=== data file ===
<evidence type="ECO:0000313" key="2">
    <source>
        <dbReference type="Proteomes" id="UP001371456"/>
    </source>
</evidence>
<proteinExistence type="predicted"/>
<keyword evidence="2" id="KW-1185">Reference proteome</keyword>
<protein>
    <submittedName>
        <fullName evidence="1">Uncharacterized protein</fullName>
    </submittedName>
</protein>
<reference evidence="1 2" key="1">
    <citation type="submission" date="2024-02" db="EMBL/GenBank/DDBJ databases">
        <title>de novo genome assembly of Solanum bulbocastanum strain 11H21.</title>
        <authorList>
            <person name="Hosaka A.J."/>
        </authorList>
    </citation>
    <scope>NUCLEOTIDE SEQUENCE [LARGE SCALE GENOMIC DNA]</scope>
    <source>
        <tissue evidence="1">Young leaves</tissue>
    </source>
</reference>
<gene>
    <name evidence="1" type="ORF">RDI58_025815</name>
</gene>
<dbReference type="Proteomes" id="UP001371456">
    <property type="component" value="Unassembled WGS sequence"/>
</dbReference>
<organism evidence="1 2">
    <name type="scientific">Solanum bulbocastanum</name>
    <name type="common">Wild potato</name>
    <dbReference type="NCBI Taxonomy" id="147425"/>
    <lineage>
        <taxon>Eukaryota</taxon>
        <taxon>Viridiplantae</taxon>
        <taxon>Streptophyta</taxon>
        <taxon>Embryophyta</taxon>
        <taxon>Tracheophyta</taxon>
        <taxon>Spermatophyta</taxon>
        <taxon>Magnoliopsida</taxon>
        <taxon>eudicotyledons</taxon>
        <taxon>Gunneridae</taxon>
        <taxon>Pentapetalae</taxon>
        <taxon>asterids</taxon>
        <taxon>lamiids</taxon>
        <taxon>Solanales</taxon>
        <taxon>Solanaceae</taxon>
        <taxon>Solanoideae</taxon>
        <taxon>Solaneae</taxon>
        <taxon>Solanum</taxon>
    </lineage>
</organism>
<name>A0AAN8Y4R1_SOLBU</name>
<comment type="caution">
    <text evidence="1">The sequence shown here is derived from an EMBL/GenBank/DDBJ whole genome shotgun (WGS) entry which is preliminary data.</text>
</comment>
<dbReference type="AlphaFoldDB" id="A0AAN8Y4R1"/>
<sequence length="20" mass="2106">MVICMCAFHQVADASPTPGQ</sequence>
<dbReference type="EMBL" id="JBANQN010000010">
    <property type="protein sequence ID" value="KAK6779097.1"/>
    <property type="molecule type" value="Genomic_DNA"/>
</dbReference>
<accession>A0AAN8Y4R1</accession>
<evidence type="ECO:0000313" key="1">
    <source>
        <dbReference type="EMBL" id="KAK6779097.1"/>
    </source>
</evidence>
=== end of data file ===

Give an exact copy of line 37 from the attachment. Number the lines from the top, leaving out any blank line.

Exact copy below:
        <taxon>Viridiplantae</taxon>